Students may have to rewrite paper
by Miranda La Rose
June 16, 1999
Local Caribbean Examination Council (CXC) candidates who wrote Mathematics Paper Two at the CXC examinations on June 3, recently will most likely have to rewrite the examination in the near future, Chief Education Officer, Ed Caesar, said.
The Guyana Government may also have to undertake the cost of having students redo the paper, which would involve incurring a great deal of expense. This is based on an agreement Guyana has signed covering breaches of examinations.
In a brief interview yesterday at the National Centre for Educational Resource Development (NCERD), Caesar told Stabroek News that he is to attend a CXC meeting in Barbados on June 18, where he is expected to present a detailed report on the leak.
During the sitting of the Mathematics exam, a female student of a city secondary school turned in a copy of the paper which she had been in possession of at least a day before the test began when she realised that it was the same paper she was writing. The paper, the student was reported to have said, was given to her by a male friend. The friend from whom the paper was obtained lives on the East Coast Demerara.
Caesar was unable to say how widespread the leak was but admitted that it was serious and more widespread than he might have originally thought. As such it may lead to the resetting of the examination papers.
He said that by the end of next week students will definitely know if and when they will have to rewrite the test, which will most likely also be declared null and void.
Stabroek News was reliably informed that investigations had led police to a secondary school on the West Demerara, where a teacher is assisting the police in the investigations
Police Public Relations Officer, Senior Superintendent Ivelaw Whittaker, said yesterday that no one had been charged as yet, but that investigations were continuing. The student and the friend who supplied it to the student, were held by the police on June 4, and released on $10,000 bail each to allow investigations into the matter to proceed. There were no indications whether other persons who allegedly were in possession of the paper prior to the sitting were held and released on bail.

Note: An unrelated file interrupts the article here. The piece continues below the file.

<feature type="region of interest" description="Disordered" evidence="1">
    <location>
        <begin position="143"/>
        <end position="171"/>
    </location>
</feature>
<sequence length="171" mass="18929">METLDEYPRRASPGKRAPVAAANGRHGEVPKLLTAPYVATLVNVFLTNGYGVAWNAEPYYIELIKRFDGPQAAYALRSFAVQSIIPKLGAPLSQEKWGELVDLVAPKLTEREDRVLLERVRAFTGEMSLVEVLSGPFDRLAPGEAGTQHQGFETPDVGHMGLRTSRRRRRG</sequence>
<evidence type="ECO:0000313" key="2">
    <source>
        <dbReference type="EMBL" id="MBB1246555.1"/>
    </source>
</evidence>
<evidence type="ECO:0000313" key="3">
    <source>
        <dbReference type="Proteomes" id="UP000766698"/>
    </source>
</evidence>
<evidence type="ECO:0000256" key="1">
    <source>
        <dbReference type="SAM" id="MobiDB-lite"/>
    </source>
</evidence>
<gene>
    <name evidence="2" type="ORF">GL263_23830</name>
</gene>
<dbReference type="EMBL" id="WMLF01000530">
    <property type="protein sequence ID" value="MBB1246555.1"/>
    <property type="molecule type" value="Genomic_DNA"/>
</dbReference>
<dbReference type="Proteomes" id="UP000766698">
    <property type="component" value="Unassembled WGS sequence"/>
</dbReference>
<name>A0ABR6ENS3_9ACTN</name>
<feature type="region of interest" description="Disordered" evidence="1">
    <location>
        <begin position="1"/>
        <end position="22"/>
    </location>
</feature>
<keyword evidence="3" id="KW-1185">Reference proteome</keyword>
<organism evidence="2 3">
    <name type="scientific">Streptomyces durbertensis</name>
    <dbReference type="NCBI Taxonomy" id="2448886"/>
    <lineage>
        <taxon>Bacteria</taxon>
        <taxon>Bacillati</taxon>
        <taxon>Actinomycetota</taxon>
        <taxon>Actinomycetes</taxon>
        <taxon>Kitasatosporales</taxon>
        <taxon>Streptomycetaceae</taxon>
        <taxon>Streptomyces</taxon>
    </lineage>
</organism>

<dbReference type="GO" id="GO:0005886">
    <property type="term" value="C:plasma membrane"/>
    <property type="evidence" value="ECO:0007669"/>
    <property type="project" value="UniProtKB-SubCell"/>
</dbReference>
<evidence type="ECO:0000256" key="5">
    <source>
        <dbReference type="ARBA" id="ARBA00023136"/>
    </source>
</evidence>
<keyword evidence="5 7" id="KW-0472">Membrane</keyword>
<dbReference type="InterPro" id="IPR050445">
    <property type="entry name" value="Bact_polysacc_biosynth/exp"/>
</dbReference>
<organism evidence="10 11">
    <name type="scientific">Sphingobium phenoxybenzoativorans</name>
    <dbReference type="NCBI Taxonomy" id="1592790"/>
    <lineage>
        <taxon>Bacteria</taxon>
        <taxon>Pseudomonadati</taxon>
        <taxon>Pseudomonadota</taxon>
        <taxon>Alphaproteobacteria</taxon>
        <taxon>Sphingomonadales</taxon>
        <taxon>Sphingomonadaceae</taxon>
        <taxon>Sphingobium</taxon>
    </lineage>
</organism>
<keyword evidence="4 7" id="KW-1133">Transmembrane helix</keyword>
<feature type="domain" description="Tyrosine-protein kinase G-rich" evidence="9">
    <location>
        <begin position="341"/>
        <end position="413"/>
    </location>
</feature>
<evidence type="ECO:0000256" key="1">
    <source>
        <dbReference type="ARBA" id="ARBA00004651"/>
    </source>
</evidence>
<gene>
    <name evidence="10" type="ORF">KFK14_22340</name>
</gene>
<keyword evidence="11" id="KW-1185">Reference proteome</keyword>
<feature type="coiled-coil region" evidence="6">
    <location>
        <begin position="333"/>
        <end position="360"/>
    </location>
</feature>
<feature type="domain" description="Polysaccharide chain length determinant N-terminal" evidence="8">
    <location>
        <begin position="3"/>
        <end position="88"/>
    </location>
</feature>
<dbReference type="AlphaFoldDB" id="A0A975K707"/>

There were also reports that students at another city secondary school also revised the said paper the day before the test began and students recognised the questions when they began to work at the examination.
Last Friday some six persons who have been implicated in the leak were interrogated by the police. According to reports received by this newspaper, the papers were being sold at a cost of $5,000 each. However, this could not be confirmed.
Meanwhile, the mother of the student who first turned in the paper reiterated yesterday on the telephone that she did not give her daughter the papers before the examinations. She said that she has never seen a CXC paper and when her daughter told her that she was in possession of the paper before the scheduled time, she advised her to turn the paper in to the authorities. She is not in physical contact with her daughter but is in regular contact with her by telephone.
Since the breach was made public, persons have expressed concern about the security of papers.
A similar breach occurred in the early 1980's and education officials said that it was localised to a centre on the East Coast Demerara and to one individual in the city.
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